Published: Tuesday, August 14, 2012
IU launches pilot to explore next-generation learning technologies
FOR IMMEDIATE RELEASE
Aug. 14, 2012
BLOOMINGTON, Ind. -- Indiana University has signed agreements with technology providers CourseNetworking LLC and Instructure Inc. as part of a trial assessment of new technologies to support learning. The university will carry out the pilot trials during a two-year evaluation period to assess the technologies that can best support the changing needs of students and faculty.
"IU is in a good position to offer trials of new technologies while we continue to support our heavily used Oncourse system. Assessment of these technologies and others will enable our students and faculty to evaluate what combinations of institutional, cloud, open source and commercial tools can best serve IU's future," said Brad Wheeler, vice president of IT and CIO at Indiana University.
CourseNetworking beta, or the CN, is an academic social networking site that connects teachers and students from IU with others around the world based on shared interests and class subjects. The CN complements learning management systems such as Oncourse by providing new learning outcomes outside the classroom. CourseNetworking was created by Ali Jafari, IUPUI professor of computer and information technology at the Purdue School of Engineering and Technology.
Canvas by Instructure is a rapidly growing, cloud-based service that helps improve student and faculty collaboration by integrating Web services such as Google Docs, Google Calendar, SMS, social media and RSS. The media-rich platform also features grading rubrics and an interface that allows teachers to quickly score, provide feedback and engage in dialogue with students.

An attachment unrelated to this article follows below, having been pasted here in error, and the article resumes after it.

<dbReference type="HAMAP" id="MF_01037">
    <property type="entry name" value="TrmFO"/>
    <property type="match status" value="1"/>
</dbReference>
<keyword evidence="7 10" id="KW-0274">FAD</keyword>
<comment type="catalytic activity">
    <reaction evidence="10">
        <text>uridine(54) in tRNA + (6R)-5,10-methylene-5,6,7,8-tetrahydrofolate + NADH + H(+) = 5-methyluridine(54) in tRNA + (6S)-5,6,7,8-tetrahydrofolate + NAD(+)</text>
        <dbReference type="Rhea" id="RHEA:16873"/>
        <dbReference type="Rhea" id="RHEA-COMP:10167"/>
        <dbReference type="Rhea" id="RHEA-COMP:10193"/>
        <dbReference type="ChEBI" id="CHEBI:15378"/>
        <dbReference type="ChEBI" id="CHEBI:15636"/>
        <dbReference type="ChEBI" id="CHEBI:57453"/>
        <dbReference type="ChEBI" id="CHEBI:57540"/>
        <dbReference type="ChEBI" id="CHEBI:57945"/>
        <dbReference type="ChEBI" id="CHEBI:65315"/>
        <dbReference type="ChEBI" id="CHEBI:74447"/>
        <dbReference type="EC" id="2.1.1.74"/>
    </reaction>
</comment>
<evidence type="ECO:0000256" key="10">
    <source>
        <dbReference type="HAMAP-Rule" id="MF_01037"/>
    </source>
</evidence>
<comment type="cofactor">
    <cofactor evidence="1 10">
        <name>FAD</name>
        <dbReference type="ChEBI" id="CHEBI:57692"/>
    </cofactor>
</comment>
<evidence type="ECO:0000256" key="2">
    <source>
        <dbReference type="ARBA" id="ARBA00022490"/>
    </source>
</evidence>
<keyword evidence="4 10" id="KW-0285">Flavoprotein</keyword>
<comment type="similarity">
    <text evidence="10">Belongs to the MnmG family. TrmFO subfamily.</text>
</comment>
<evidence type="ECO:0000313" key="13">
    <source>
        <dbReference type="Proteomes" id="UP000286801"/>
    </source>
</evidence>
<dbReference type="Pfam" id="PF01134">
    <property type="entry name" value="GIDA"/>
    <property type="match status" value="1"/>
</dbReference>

IU is launching these and other pilots to strengthen its understanding of currently available tools and systems that support teaching and learning. Software options for the opt-in trials will evolve each semester based on in-depth feedback and insights by faculty and students on all IU campuses.
"Now, more than ever before, the ability to engage students in their learning is critical to their success. Evolving learning technologies afford new opportunities for deeper student engagement," said Stacy Morrone, associate vice president for learning technologies. "The pilot program allows us to put our finger on the pulse of what's next in learning technologies and assess the range of new tools, systems and approaches that could benefit students for years to come."
The pilots will start with a small number of trials in the fall semester before expanding in spring 2013. Trial participation is optional for faculty. Those who are comfortable with their current methods will continue to enjoy reliable support and access to existing learning management systems and tools. University Information Technology Services is working closely with campus centers for teaching and learning to provide participants with support, options and guidance.
For more information, including pilot registration, frequently asked questions and updates, visit next.iu.edu.